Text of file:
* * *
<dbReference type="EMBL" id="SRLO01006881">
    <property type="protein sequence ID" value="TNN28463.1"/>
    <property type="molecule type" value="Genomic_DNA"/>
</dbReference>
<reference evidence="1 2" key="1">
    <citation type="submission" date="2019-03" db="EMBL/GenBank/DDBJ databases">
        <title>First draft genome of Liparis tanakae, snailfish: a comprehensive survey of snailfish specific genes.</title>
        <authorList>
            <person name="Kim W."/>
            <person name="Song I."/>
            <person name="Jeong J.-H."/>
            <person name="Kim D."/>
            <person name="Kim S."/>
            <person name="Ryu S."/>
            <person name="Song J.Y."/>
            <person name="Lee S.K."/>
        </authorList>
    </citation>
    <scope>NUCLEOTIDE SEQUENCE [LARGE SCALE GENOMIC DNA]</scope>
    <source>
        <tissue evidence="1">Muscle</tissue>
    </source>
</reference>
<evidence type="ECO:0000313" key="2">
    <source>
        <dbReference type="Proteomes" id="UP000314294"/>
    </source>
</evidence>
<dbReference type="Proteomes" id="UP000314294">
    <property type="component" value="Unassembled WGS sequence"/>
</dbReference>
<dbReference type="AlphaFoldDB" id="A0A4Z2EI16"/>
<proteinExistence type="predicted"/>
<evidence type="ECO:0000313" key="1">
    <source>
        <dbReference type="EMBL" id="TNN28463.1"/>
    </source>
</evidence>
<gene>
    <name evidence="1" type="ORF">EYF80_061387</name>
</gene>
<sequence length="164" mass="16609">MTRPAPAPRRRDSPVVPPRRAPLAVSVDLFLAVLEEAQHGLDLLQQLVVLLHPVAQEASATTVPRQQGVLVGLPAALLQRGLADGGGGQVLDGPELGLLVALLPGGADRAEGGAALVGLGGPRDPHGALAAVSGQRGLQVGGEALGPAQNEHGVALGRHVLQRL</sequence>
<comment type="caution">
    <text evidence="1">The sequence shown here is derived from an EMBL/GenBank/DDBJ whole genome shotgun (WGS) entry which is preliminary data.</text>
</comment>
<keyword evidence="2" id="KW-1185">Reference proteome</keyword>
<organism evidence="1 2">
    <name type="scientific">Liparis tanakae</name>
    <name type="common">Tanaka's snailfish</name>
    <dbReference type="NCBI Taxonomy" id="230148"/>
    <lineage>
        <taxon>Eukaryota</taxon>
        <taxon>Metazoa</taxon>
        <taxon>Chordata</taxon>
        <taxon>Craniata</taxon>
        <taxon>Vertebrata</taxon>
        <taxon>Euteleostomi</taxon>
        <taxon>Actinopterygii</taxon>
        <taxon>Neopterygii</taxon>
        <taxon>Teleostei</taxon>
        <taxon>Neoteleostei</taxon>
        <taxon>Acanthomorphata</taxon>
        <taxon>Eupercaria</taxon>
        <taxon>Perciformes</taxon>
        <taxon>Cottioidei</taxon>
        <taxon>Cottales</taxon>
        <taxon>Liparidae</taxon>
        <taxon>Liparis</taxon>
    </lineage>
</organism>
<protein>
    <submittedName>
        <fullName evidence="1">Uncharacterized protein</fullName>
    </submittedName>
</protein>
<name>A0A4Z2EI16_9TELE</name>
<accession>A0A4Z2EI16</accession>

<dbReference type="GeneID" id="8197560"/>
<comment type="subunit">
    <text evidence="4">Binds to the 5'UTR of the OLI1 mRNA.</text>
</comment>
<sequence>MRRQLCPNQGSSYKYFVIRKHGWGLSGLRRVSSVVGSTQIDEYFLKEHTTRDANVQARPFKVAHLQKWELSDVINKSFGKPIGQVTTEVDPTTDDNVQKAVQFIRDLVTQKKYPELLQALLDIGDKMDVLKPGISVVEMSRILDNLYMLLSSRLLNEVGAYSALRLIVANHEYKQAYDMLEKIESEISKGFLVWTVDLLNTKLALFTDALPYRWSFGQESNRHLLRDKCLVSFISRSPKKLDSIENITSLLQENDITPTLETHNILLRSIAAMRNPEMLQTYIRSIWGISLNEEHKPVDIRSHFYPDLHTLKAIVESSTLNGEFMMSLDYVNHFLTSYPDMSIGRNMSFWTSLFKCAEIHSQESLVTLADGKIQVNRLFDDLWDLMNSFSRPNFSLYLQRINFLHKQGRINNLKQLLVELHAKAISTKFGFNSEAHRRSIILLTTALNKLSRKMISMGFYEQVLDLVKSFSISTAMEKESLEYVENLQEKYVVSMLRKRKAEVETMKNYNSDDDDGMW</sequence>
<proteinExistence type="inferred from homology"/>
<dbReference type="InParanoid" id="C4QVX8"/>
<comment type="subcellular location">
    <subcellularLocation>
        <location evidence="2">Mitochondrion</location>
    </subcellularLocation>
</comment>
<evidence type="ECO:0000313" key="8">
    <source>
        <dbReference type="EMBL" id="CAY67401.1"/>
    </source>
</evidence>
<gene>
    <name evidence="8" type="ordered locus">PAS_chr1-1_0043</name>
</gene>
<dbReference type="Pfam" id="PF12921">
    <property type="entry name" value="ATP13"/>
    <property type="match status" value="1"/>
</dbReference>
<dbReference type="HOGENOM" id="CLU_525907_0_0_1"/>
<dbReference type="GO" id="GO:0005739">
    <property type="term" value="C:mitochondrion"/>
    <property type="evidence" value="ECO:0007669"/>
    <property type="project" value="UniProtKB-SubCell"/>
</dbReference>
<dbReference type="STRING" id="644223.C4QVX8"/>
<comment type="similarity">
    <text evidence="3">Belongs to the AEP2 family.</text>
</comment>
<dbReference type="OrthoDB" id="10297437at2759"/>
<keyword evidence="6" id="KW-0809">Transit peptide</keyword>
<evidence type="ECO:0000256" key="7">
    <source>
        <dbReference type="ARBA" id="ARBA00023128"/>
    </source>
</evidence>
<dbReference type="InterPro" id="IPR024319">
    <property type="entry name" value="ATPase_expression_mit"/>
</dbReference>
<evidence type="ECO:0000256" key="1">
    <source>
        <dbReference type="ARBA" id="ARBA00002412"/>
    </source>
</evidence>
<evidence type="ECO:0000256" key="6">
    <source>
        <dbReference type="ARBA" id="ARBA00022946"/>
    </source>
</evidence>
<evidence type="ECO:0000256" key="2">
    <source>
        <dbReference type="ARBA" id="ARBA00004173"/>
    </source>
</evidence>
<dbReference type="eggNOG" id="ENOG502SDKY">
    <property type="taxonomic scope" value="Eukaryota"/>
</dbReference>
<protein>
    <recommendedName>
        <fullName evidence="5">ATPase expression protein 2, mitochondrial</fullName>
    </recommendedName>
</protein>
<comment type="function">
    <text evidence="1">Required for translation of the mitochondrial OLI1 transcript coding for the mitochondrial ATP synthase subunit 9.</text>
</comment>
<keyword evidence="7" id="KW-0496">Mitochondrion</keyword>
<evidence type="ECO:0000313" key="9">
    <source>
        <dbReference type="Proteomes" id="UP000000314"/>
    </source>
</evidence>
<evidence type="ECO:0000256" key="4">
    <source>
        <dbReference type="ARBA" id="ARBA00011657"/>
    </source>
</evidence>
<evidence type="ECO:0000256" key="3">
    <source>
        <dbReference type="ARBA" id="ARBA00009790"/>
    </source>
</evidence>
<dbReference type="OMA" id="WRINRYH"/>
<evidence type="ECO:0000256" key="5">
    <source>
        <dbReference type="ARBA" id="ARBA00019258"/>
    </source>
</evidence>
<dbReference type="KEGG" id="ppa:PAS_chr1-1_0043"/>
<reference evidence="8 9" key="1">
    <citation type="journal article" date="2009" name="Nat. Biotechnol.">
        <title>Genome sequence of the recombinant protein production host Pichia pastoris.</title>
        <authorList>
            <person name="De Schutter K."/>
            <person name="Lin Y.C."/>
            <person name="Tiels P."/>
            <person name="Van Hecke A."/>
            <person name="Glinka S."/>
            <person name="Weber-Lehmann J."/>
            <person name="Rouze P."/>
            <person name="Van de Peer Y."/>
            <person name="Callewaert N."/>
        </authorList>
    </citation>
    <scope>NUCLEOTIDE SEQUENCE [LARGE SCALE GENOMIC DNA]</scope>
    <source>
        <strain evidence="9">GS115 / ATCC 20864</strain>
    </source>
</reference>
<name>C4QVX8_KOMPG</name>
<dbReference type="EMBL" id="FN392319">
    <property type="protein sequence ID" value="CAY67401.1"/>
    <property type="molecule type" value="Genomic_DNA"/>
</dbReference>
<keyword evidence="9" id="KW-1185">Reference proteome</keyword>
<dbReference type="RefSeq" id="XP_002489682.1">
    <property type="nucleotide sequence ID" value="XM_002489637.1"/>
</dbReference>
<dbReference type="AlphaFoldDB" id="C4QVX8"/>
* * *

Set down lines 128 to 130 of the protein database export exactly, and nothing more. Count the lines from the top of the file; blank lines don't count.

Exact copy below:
    <source>
        <dbReference type="ARBA" id="ARBA00022946"/>
    </source>